I'm a little bit rusty on the content of my GCSEs (currently a mathsy Year 13), but here's my two pennies' worth...
Maths-wise, the usual Bitesize/My Maths sort of stuff is pretty comprehensive. Make sure to do plenty of past papers - if you want, try doing a few papers from different exam boards to look at different ways of phrasing the same question, but it's not totally necessary. The Further Mathematics Support Program has some GCSE revision videos here - I can't comment on the quality of these particular videos, but their A-level ones are excellent.
For Literature, go to SparkNotes and find the pages for your texts. Memorise a few points to combine with what you've learnt in class. From what I remember, my Lit GCSE was mostly phrasing my blagging in such a way that it sounded profound. I barely remember Language at all, other than I always struggled with timekeeping during the mocks, so more practice on writing essays under timed conditions would have helped me. Also, ask people who got better marks than you in mocks to see their essays - work out what they're doing to get the marks that you dropped. You could get hold of a load of old mark schemes to find out if there are any points that examiners are always looking for, then regurgitate as necessary.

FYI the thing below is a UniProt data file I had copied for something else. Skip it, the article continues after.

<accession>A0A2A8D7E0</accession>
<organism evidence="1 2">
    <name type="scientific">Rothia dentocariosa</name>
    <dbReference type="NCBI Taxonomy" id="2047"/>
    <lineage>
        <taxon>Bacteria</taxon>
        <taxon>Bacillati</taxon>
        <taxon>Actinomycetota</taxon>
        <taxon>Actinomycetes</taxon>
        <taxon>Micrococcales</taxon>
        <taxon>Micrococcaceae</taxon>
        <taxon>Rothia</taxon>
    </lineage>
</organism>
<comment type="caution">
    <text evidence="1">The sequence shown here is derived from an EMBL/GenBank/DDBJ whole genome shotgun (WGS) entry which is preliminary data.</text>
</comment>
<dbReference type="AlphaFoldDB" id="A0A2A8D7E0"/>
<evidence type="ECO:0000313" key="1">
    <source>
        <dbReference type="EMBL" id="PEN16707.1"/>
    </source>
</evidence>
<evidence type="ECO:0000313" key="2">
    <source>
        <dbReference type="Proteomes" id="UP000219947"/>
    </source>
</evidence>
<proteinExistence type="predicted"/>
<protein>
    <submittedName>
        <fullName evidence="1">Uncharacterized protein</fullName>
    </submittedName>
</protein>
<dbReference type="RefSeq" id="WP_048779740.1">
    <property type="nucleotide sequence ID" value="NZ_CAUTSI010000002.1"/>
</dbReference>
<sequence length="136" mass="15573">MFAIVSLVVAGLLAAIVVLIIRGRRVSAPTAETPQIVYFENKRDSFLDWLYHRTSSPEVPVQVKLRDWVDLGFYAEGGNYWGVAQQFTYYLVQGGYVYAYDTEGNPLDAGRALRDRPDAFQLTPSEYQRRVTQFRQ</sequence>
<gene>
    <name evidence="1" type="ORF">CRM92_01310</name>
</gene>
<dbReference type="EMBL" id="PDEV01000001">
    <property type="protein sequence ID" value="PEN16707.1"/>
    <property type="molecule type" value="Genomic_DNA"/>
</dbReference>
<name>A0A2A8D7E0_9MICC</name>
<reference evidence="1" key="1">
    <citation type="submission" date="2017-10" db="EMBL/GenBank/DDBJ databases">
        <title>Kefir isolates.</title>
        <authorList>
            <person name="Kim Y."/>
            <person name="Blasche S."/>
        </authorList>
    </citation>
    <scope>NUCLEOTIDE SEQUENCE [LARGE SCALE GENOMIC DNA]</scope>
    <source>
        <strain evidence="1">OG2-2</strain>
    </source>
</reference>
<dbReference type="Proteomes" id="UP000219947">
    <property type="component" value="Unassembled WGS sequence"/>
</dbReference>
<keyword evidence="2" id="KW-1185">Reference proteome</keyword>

For French, Languages Online is seriously the best thing ever for grammar. Your exam board will have a list of all the vocab you need to know somewhere in their specification - as long as you know what all/most of the words in that list mean, you'll be as prepared as anyone. They can still ask you questions with unfamiliar vocabulary, but those words should be enough to work out the gist. Also, take time reading the question correctly - sometimes they phrase stuff weirdly to catch you out. If you get stuck on a multiple choice question, eliminate the stuff it can't be, before guessing as a last resort. If listening's your weak point, there are some videos on Bitesize, but they seem harder to follow than I remember GCSE French being (I did my French GCSE in 2011, so it might be forgetfulness).
For any subject, if you're still going on coursework/controlled assessments, aim for the highest marks you can get. Mark schemes change very little year-to-year on coursework, so take a moment to think about what to do to get that one more mark. It takes so much pressure off the final exams - I was very ill during my Year 11 exams, but excellent coursework grades brought my overall grades back up.